If the vehicle donation is for less than $500 then you only have to send 1098-C Copy C to the donor. Make sure that you check the box informing the donor that he or she can’t claim more than $500 for the donation, and don’t send Copy A to the IRS for this donation.

3.3 Forms 8283 and 8282

Form 8283 is Noncash Charitable Contributions. Donors have to fill this form out if non-cash charitable contributions for the year is more than $500. If on the other hand your contributions are over $5,000 then the donor has to fill out Section B on form 8283, and an authorized official from your charity has to fill out a portion of the form and provide a signature.

If your charity has to sign form 8283, then you as the charity have to fill out form 8282, Donee Information Return if your charity sells or otherwise gets rid of the vehicle within 3 years. Form 8283 has to be filled out within 125 days of you getting rid of the vehicle, and it has to identify the donor, the charity and the amount that the charity received from the donation when the vehicle was finally sold. Once you have it filled out the charity has to give the donor a copy of Form 8282.

3.4 Quid Pro Quo Arrangements and The Statements Your Charity Needs to Make

If your charity provides goods or services to a donor that gave you a non-cash donation worth more than $75 then you as the charity have to provide the donor with a written statement of those services. More information about this process can be found in IRS Publication 1771, Charitable Contributions- Substantiation and Disclosure Requirements.

4 Requirements of State Law

In order to cover all your bases, make sure that you follow all the rules and regulations regarding state law and the transfer of liability. Donors should fill out a donation form for the Department of Motor Vehicles, and you as the charity needs to be sure that the title is fully transferred to you before you take ownership of the vehicle. The donor needs to take the license plates, and you as the charity will need to get new ones if you intend on using the vehicle.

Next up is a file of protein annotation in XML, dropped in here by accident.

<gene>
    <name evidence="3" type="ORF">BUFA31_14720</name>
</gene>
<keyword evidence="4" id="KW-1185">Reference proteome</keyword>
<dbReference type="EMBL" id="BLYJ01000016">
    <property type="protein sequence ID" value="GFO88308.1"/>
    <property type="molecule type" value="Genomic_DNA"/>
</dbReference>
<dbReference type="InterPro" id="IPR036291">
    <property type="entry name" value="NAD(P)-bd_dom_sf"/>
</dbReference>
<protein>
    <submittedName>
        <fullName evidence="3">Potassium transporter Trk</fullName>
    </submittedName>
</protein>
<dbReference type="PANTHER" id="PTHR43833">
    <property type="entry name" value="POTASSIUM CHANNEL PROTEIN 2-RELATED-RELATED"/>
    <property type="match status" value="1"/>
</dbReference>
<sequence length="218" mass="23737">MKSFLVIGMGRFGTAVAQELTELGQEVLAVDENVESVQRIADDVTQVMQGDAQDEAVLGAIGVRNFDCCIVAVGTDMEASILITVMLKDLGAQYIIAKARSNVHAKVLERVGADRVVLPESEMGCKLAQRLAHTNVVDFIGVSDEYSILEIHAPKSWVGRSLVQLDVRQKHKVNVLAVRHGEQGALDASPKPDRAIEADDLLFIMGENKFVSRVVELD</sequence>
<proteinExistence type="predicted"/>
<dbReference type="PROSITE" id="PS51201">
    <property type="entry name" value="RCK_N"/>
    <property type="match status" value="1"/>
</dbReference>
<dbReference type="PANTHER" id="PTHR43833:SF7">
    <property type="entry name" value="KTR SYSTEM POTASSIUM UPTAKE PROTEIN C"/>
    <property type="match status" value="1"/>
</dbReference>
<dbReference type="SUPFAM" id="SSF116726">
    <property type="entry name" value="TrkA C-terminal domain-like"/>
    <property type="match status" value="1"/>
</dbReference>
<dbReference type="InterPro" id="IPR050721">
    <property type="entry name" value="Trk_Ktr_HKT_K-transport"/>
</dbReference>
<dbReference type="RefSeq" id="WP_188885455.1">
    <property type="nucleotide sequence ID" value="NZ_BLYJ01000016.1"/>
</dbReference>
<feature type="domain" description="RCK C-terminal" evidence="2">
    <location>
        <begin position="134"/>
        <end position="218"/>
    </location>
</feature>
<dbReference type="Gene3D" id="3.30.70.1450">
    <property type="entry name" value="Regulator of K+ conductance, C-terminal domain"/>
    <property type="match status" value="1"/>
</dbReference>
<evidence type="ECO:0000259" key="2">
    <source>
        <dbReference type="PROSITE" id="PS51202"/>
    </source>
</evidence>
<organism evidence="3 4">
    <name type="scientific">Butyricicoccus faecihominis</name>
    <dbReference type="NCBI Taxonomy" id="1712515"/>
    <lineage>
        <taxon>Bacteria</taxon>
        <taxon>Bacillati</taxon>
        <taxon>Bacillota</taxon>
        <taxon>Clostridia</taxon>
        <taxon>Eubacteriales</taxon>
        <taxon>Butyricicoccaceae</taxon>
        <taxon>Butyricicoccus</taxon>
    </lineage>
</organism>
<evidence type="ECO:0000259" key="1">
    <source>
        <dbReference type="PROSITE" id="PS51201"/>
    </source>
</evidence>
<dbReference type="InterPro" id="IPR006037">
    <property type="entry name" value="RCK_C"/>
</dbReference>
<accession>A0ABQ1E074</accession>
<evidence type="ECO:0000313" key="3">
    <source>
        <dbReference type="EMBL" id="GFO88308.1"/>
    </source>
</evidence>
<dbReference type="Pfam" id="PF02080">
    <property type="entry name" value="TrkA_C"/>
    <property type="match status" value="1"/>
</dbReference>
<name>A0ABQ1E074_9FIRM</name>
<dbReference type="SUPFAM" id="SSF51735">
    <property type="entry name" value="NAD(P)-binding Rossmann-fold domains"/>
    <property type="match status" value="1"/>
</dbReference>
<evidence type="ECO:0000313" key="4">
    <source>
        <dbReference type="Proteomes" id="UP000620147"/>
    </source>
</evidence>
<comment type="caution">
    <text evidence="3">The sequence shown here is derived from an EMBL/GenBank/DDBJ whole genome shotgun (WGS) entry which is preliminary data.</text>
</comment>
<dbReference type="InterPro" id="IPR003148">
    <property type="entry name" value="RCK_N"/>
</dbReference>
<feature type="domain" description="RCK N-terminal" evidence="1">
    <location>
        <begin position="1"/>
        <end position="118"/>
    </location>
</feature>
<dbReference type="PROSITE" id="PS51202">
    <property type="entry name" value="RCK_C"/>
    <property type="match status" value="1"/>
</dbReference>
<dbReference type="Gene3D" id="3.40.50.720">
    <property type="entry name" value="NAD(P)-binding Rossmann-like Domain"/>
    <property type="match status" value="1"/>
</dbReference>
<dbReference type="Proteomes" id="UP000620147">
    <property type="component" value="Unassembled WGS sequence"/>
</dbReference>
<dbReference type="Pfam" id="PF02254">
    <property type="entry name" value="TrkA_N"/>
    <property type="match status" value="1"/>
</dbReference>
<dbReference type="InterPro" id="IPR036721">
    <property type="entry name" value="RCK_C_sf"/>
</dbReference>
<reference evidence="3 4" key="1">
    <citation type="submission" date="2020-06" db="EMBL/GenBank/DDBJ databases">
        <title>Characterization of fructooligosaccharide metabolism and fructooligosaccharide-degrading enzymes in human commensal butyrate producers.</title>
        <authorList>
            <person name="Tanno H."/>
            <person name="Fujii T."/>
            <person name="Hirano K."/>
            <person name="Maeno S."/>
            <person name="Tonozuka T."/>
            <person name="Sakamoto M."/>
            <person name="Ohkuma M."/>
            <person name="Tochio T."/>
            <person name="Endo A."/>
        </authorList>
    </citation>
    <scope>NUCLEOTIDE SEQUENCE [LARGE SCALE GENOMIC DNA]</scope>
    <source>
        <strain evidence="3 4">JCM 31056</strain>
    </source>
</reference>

5 Getting Help From State Officials and the IRS

When you’re a charity you can never get too much help. Fortunately, while you have a lot of red tape to cut through and even more hoops to leap through as far as tax forms go, there are organizations and individuals that are keeping an eye out for you and your charity. All you need to do is find out how to get hold of them in your state, and how to locate them in the bureaucracy of the IRS.

5.1 Assistance From the State

Charities can never get too much help. If you’re starting up a vehicle donation program then, depending on your state, you may have to register with state organizations. For guidance on what you need to do in your state contact your state charity official, a complete list of which can be found at www.nasconet.org.

5.2 Assistance from the IRS

Contrary to public opinion, the IRS wants to help everyone get their forms filled out properly and it wants everything to run as smoothly as possible. To that end if you’re a charity and you need help all you need to do is show up and ask for it, as far as the IRS is concerned. You can get assistance at their website, IRS.gov, which has all of the forms and publications you can read to get more information on your own. You can also e-mail individuals that work with charities so that you can get answers to your questions. IRS.gov also has phone numbers and addresses for those that would rather talk to a real person or who would prefer to make an appointment to come into a regional office for help. Whichever option you feel is best for you and your charity, they’re all available.